Warm Home Discount change ‘worth considering’ as hard-working households ‘squeezed’

Warm Home Discount is ‘totally insignificant’ says couple

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The new energy price is set to be announced on February 7, with forecasts suggesting it could lead to energy bills rising by a staggering 50 percent. In light of this, many people are looking to access crucial support payments such as Winter Fuel Payment, Cold Weather Payment and the Warm Home Discount. The latter is a £140 reduction on a claimant’s gas and energy costs which is not paid directly to them but taken off their final bills.

It is primarily claimed by those who are on low income and is available between October and March.

However, considering many households who are not low income are set to face difficulty in paying their energy bills over the next year, experts are weighing in on whether the eligibility threshold for the discount should be altered.

Speaking exclusively to Express.co.uk, Michael O’Brien, Citizen Advice Scotland’s Fair Markets Policy Officer, believes this is an option the Government should be considering.

On changing the eligibility threshold for the Warm Home Discount, Mr O’Brien said: “It’s certainly something worth considering. Energy prices are one of the recognised drivers of recent poverty and the Government should wish to tackle that.

“Citizens Advice Scotland has previously argued that the Warm Home Discount scheme can be better targeted to support households that are in poverty.

“That would particularly involve reaching working-age families because some research we did suggests those are the demographics that miss out most from the scheme.

“There is also uncertainty over the future design of the Warm Home Discount, so some clarification on what that is going to look like will be welcome as well.”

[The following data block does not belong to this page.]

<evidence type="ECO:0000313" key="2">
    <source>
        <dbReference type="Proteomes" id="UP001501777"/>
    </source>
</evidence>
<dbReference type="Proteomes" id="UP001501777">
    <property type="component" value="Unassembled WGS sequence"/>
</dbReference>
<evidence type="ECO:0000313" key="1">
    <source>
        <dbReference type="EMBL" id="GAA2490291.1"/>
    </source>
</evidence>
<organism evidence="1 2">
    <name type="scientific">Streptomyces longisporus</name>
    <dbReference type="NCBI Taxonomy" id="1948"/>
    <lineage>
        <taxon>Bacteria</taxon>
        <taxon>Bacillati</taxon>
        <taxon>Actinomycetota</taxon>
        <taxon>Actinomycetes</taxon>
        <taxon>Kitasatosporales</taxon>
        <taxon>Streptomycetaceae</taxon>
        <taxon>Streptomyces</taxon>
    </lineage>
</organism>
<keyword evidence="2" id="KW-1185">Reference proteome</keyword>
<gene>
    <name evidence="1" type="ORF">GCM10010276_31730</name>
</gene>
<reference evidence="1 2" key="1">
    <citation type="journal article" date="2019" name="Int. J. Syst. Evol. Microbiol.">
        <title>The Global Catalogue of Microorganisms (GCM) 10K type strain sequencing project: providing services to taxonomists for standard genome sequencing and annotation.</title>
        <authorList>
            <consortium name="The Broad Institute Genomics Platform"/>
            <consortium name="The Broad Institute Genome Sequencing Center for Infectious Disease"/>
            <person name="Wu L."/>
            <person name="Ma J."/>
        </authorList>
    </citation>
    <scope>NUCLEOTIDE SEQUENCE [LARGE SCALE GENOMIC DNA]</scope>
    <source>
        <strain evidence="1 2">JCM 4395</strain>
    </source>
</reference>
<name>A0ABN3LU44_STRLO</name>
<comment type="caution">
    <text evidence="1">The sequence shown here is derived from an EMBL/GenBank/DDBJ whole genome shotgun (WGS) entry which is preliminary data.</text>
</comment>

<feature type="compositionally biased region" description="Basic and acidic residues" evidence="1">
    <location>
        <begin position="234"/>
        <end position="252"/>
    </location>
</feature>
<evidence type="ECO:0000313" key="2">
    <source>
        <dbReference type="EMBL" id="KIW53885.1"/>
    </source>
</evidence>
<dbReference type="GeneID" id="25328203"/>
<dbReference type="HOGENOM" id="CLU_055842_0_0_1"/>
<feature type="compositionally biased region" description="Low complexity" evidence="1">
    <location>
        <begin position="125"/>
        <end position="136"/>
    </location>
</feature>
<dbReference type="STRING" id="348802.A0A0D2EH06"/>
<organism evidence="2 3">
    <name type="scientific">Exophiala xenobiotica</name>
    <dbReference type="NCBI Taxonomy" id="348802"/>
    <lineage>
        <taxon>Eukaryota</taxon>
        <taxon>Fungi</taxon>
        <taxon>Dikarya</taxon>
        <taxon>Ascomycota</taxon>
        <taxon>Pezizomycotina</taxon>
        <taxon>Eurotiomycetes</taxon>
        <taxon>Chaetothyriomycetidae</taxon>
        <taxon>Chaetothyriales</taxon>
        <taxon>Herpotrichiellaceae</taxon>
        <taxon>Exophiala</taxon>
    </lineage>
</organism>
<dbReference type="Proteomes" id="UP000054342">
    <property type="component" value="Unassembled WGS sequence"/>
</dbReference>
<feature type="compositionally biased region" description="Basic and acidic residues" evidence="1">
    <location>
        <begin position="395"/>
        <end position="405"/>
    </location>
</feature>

Contextualising the energy bill crisis amid the current rise in the cost of living, Mr O’Brien explained why many families will likely struggle even more in light of recent events.

The energy expert added: “The main factor is the unprecedented rise in the cost of gas in the wholesale market.

“These costs eventually fell on the household energy bills and that’s what we’ve seen in recent months.

“Of course, that’s not happening in isolation. Looking back in autumn, we saw the cut to Universal Credit coming in, then to the (end of the) furlough scheme and inflation starting to creep up to over five percent.”

Research carried out by Citizens Advice Scotland found that 640,000 people in the country find their energy bills unaffordable due to low incomes, new analysis from Citizens Advice Scotland (CAS) has found.

The survey which was conducted by YouGov revealed that 36 percent of adults in Scotland find their energy bills unaffordable.

Furthermore, Mr O’Brien noted how the increase to the energy price cap is another reason why further support should be put in place to help households cope with the pending hike in bills.

He added: “Households have really been squeezed from a number of different directions. You’ll hear people talking as well about the price cap.

“That’s really important as it determines how much suppliers can charge customers on variable tariffs or something that’s known as a default tariff.

“The way the price cap is calculated, also reflects conditions in the wholesale markets. Unfortunately, customers aren’t shielded from that.”

The energy price cap change is set to be announced in February and made policy in April 2022.

Express.co.uk has contacted the Department for Business, Energy and Industrial Strategy for comment.

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